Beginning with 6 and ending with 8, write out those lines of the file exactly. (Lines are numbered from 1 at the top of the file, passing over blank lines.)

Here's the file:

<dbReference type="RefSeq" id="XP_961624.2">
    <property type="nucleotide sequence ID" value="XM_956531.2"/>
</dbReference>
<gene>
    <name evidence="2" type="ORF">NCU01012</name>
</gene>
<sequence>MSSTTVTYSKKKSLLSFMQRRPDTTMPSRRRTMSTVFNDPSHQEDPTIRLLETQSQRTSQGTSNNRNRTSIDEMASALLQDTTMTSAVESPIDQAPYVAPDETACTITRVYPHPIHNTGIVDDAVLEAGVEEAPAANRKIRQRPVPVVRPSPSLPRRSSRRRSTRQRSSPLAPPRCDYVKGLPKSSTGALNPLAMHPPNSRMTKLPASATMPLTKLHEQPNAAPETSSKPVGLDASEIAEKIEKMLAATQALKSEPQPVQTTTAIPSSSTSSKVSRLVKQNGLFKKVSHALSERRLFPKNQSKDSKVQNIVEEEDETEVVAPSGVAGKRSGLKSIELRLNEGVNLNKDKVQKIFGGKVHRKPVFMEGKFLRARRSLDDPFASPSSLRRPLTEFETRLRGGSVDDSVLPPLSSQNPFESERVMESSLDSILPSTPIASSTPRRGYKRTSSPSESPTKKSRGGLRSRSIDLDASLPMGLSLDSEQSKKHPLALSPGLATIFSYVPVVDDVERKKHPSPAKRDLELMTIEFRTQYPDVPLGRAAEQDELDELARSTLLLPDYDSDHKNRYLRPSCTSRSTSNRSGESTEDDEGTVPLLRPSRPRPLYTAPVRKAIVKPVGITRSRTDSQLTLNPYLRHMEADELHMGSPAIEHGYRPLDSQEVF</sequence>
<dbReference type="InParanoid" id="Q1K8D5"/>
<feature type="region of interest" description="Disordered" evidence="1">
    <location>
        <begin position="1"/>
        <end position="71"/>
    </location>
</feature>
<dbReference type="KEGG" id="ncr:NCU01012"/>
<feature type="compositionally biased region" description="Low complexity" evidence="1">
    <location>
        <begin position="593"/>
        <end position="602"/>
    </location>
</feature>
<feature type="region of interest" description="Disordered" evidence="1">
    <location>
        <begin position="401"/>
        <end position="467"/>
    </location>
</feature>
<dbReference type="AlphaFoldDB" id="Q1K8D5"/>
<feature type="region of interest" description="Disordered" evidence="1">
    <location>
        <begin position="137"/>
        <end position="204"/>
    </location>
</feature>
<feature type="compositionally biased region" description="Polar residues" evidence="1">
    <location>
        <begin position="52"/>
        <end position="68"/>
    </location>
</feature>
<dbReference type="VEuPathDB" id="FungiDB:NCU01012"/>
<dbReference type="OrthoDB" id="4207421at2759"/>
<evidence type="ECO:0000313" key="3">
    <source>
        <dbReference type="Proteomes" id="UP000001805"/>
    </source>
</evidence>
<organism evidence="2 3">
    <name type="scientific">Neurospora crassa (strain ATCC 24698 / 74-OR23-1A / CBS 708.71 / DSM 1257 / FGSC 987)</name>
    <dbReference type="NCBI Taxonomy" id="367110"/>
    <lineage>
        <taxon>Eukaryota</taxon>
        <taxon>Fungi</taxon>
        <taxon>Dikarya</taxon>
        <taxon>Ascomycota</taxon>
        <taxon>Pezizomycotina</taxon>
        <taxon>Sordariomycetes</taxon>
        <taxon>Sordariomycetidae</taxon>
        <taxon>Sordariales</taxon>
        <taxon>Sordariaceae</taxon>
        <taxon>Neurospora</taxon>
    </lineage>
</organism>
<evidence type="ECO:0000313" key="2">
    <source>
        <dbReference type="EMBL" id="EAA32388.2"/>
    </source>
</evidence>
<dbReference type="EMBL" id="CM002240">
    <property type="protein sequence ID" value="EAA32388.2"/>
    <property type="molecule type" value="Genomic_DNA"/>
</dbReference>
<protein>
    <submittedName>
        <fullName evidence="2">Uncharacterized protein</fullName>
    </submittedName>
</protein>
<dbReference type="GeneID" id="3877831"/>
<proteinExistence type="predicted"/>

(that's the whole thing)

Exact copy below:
</gene>
<sequence>MSSTTVTYSKKKSLLSFMQRRPDTTMPSRRRTMSTVFNDPSHQEDPTIRLLETQSQRTSQGTSNNRNRTSIDEMASALLQDTTMTSAVESPIDQAPYVAPDETACTITRVYPHPIHNTGIVDDAVLEAGVEEAPAANRKIRQRPVPVVRPSPSLPRRSSRRRSTRQRSSPLAPPRCDYVKGLPKSSTGALNPLAMHPPNSRMTKLPASATMPLTKLHEQPNAAPETSSKPVGLDASEIAEKIEKMLAATQALKSEPQPVQTTTAIPSSSTSSKVSRLVKQNGLFKKVSHALSERRLFPKNQSKDSKVQNIVEEEDETEVVAPSGVAGKRSGLKSIELRLNEGVNLNKDKVQKIFGGKVHRKPVFMEGKFLRARRSLDDPFASPSSLRRPLTEFETRLRGGSVDDSVLPPLSSQNPFESERVMESSLDSILPSTPIASSTPRRGYKRTSSPSESPTKKSRGGLRSRSIDLDASLPMGLSLDSEQSKKHPLALSPGLATIFSYVPVVDDVERKKHPSPAKRDLELMTIEFRTQYPDVPLGRAAEQDELDELARSTLLLPDYDSDHKNRYLRPSCTSRSTSNRSGESTEDDEGTVPLLRPSRPRPLYTAPVRKAIVKPVGITRSRTDSQLTLNPYLRHMEADELHMGSPAIEHGYRPLDSQEVF</sequence>
<dbReference type="InParanoid" id="Q1K8D5"/>